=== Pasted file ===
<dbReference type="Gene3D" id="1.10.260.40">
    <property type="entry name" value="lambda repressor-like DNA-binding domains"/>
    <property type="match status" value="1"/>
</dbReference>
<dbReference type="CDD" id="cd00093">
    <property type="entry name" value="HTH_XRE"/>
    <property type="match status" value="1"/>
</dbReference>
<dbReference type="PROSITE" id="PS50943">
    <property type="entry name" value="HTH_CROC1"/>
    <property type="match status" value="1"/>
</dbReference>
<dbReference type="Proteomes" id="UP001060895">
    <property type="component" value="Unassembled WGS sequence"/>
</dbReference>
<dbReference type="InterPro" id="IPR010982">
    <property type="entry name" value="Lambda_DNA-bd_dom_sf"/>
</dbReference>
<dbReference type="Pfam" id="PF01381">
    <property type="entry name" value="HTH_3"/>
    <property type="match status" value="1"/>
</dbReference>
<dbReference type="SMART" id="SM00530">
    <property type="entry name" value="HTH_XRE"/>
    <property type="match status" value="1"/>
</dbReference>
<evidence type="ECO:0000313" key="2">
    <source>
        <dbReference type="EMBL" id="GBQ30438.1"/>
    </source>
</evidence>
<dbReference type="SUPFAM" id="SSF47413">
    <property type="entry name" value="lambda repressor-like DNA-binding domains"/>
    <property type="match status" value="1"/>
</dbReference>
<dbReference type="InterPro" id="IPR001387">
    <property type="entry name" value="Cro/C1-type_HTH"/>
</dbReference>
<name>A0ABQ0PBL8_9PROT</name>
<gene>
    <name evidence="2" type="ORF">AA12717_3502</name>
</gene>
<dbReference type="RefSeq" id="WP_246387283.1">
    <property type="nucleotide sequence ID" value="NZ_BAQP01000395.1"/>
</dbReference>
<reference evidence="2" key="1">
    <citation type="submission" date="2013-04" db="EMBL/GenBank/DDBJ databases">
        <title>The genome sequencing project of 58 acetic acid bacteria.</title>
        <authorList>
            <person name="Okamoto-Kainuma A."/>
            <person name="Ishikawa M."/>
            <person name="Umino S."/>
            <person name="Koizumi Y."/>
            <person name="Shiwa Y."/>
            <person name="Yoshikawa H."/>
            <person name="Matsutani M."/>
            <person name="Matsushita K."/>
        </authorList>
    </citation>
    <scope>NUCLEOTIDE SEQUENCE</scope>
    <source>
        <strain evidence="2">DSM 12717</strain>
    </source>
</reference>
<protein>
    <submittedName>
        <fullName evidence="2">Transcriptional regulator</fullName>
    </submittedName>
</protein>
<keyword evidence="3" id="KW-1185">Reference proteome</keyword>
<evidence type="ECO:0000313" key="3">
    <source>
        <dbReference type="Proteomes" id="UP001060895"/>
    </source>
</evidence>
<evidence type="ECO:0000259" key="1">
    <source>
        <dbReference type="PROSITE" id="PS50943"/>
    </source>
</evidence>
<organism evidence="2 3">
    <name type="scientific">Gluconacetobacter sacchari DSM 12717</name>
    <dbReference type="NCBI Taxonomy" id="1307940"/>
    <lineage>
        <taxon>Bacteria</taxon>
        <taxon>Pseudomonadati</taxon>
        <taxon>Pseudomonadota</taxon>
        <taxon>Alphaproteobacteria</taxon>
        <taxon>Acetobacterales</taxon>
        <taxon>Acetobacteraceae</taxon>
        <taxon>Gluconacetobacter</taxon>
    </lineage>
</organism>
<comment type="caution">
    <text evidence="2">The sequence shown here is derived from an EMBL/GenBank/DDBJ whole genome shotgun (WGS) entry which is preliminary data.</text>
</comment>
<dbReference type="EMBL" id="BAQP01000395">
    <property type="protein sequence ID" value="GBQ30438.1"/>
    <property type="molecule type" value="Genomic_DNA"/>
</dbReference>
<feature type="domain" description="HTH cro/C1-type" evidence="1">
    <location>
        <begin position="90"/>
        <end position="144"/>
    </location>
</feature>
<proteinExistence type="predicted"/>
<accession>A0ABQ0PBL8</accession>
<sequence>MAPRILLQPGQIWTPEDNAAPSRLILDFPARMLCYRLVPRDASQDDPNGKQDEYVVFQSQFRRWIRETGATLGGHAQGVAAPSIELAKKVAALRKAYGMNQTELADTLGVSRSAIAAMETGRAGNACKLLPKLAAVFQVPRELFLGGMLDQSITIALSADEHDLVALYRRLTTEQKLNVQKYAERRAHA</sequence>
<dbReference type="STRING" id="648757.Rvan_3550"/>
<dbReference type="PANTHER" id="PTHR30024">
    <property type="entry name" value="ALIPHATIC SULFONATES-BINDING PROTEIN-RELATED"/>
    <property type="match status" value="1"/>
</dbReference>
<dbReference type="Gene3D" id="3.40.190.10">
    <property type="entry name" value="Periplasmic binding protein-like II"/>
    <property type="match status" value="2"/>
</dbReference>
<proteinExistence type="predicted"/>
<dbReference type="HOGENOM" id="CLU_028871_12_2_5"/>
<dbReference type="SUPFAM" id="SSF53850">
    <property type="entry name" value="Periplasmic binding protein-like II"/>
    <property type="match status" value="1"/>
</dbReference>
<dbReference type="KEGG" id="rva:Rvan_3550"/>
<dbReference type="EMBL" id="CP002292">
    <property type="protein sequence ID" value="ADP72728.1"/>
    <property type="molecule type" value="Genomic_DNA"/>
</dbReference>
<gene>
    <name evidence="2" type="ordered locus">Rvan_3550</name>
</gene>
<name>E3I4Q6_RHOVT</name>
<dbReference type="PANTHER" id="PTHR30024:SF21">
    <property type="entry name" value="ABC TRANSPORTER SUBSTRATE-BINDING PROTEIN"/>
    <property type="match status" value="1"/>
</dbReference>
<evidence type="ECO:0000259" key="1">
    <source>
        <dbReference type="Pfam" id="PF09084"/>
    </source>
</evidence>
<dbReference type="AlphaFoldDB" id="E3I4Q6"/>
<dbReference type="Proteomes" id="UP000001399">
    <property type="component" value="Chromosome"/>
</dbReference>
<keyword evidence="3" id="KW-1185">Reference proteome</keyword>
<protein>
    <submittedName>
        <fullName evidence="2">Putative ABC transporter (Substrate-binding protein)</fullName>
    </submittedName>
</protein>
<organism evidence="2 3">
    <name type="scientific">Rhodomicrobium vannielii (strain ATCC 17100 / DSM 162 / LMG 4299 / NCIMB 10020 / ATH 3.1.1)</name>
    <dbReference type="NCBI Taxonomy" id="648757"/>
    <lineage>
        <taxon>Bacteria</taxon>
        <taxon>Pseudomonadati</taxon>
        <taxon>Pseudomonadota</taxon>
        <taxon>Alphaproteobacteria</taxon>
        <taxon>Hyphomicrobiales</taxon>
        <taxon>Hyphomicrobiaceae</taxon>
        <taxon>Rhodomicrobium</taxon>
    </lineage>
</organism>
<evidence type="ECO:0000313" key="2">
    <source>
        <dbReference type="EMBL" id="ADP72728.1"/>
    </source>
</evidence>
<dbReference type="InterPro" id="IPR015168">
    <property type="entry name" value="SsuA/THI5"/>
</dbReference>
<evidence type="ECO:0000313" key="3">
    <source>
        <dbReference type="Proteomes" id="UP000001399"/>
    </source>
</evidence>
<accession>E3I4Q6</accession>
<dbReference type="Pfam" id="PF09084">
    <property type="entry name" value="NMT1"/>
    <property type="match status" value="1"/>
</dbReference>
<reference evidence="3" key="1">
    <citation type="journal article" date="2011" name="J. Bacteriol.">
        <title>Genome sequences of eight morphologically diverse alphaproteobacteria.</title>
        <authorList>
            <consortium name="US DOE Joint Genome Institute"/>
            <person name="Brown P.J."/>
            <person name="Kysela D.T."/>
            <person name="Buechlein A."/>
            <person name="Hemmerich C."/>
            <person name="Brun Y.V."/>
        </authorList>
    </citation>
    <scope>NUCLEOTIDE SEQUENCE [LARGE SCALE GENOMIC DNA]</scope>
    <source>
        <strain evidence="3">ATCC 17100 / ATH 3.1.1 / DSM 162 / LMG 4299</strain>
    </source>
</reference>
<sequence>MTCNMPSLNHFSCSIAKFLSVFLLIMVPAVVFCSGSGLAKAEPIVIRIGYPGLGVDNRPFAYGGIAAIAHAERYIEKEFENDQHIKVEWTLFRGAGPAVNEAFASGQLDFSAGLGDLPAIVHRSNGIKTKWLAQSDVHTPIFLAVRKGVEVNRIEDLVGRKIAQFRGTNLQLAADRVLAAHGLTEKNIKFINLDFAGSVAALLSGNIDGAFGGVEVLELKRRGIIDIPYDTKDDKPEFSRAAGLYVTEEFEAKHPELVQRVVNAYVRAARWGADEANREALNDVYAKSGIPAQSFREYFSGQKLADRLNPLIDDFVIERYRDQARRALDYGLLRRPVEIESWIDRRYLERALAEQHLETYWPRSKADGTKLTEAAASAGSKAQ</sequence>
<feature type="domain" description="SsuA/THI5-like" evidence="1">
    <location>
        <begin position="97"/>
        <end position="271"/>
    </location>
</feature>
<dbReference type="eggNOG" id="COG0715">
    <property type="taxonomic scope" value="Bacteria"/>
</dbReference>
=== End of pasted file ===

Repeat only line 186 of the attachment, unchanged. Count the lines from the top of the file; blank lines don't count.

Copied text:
        <title>Genome sequences of eight morphologically diverse alphaproteobacteria.</title>